After he was released in 1967, Murphy would go from jewel thief to convicted murderer for his part in the deaths of Terry Rae Frank and Annelie Mohn, two young women who had stolen $500,000 worth of stocks and bonds from the brokerage firm in Los Angeles where they worked as secretaries.
The women were brutally murdered in a boat in Whiskey Creek, south of Fort Lauderdale.
Murphy pleaded not guilty but was found guilty of first-degree murder and sent to Florida State Prison in Starke for the rest of his natural life.
At Murphy’s sentencing, the judge told him, “You will never again walk the streets with law-abiding society. It’s only because of the jury’s recommendation that we don’t put you in the electric chair.”
By all accounts, Jack Murphy was not a model prisoner — at first.
But something happened during a visit from former Dallas Cowboys player Roger Staubach then-retired Cleveland Browns player Bill Glass.
As the NFL players, part of a Christian prison ministry organization, shared the gospel message, Murphy’s life was turned around.
About 12 years later in 1986, Murphy was released from prison and placed on parole with lifetime monitoring, which was terminated in 2000.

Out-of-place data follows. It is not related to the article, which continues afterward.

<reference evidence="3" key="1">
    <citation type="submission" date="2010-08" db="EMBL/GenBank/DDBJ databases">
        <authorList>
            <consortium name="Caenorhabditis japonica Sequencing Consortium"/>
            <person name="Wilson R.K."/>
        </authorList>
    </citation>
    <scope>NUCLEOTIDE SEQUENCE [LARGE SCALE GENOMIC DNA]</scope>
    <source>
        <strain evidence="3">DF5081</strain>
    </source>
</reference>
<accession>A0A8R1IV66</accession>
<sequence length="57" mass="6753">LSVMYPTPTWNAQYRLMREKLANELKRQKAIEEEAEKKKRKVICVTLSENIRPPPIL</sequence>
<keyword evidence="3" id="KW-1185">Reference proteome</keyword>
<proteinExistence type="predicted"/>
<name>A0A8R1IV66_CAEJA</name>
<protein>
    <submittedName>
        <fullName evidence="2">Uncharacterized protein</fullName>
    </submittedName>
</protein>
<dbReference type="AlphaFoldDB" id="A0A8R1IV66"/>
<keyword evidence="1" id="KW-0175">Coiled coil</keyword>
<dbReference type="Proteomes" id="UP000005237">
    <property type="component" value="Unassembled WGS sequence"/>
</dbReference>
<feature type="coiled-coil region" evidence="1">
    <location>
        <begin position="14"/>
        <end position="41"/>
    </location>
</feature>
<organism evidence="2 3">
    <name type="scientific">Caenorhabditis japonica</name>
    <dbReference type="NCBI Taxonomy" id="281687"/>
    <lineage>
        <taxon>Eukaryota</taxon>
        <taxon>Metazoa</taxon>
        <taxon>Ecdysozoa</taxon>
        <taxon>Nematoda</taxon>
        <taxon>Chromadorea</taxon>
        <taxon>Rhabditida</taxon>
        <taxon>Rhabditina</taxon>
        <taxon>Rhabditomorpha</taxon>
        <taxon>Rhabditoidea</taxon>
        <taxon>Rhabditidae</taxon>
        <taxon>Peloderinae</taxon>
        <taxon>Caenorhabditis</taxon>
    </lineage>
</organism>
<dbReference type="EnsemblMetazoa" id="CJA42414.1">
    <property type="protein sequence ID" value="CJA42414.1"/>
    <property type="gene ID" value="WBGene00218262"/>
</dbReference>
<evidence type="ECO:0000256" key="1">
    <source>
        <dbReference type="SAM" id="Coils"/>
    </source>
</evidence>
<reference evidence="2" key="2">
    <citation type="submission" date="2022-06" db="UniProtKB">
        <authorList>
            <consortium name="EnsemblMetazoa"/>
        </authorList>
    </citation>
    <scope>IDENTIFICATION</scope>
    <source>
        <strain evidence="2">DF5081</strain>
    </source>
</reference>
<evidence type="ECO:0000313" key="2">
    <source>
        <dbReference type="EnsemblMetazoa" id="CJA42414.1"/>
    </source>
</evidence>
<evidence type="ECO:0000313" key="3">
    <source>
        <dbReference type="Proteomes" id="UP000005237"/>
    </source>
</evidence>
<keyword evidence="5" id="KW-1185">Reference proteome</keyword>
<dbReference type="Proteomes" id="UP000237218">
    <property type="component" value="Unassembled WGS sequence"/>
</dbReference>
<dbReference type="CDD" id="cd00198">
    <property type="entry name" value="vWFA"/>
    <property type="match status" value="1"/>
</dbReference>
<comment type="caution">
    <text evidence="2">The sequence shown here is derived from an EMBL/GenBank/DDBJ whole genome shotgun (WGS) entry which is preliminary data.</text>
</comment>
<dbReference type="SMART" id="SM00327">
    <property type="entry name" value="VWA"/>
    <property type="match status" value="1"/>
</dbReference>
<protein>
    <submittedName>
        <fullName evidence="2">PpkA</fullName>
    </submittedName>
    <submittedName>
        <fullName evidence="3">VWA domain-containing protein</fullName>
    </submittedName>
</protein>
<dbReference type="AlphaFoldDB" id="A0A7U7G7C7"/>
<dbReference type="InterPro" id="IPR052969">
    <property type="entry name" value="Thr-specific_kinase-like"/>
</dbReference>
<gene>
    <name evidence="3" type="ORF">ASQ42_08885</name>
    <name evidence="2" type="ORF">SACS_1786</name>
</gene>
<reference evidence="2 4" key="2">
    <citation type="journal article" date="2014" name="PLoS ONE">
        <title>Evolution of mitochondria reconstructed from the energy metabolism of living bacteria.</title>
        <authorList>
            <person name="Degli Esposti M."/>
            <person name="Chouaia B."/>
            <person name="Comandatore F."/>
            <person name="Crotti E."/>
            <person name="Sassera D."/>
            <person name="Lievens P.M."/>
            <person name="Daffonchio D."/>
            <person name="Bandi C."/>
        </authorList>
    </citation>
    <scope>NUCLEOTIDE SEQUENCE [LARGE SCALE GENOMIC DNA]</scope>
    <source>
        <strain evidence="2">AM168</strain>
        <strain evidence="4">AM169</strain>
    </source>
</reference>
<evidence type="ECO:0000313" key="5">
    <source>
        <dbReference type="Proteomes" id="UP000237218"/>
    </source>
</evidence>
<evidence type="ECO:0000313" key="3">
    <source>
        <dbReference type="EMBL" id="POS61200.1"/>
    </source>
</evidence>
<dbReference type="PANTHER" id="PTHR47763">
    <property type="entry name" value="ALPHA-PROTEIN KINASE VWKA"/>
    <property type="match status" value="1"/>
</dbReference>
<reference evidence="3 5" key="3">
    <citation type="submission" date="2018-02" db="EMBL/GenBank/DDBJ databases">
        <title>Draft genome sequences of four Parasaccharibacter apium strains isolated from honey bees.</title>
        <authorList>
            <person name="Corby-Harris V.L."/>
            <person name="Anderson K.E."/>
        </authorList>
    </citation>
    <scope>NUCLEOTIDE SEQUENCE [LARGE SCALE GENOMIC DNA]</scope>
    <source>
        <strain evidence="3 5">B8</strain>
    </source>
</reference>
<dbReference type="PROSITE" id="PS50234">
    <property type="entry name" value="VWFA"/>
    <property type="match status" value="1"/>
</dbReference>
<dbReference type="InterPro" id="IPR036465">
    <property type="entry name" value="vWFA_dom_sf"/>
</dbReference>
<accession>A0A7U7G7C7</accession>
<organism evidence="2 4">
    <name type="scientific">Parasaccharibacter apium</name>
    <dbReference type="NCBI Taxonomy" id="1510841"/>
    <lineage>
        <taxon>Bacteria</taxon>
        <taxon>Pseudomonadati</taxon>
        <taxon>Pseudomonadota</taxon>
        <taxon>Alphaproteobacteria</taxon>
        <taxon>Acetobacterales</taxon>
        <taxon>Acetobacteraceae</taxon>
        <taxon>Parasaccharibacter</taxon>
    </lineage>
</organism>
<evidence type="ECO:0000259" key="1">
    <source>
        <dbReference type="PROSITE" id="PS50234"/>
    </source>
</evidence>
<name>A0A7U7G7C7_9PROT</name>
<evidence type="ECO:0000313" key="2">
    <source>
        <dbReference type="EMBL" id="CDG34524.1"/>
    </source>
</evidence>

He spent the rest of his life traveling the world, speaking about the power of Christ to change a person’s life.
In a 2012 Chronicle interview, Murphy said when he heard his sentence, it sucked the life out of him. Barely 30 years old, he was looking at decades behind bars.
“I was thinking, ‘How am I going to do this?’” he said. “How will I survive this?”
He said prior to that, he was just having the time of his life. He said he had no sense of guilt whatsoever. His main guiding thought had been: Can I get away with this?
“When I was in prison, I started getting letters from Christians,” he said. “And it was Christians who came regularly to visit. No one else did, but the Christians came consistently.”
That stayed with him and helped him become the man he was until his death.
“He was one of the finest individuals I ever met,” said Richard Adelberg, former Crystal River resident and past board president of The Sanctuary Mission.
“I met him at a Sanctuary benefit — he was the guest speaker,” Adelberg said. “He was sharp, quick, assertive, an excellent speaker. He went from prison to prison, telling his story and preaching the gospel.
‘And he was a man of his word. “What he said he would do, he did. He was my kind of individual.”
Jack Murphy was a longtime member of Gulf to Lake Church in Crystal River.
His pastor, the Rev. Lloyd Bertine, recalled the first time Murphy came to the church.
“I knew about him from his surfing days back in the ‘60s,” Bertine said. “So I said, ‘You’re Murph the Surf!’ He laughed and said, ‘Yes, I am.’
“He was a unique man, with a heart for down and out people,” Bertine said. “He was also an unbelievable artist. When he was in prison, he painted pictures of all the lighthouses in Florida.”
The paintings now hang in the halls of the church.
Jack Murphy is survived by his wife Kitten, two sons, Michael and Sean, three grandchildren, and a multitude of friends.
According to his wishes, there will be no memorial service for Jack Murphy at the church.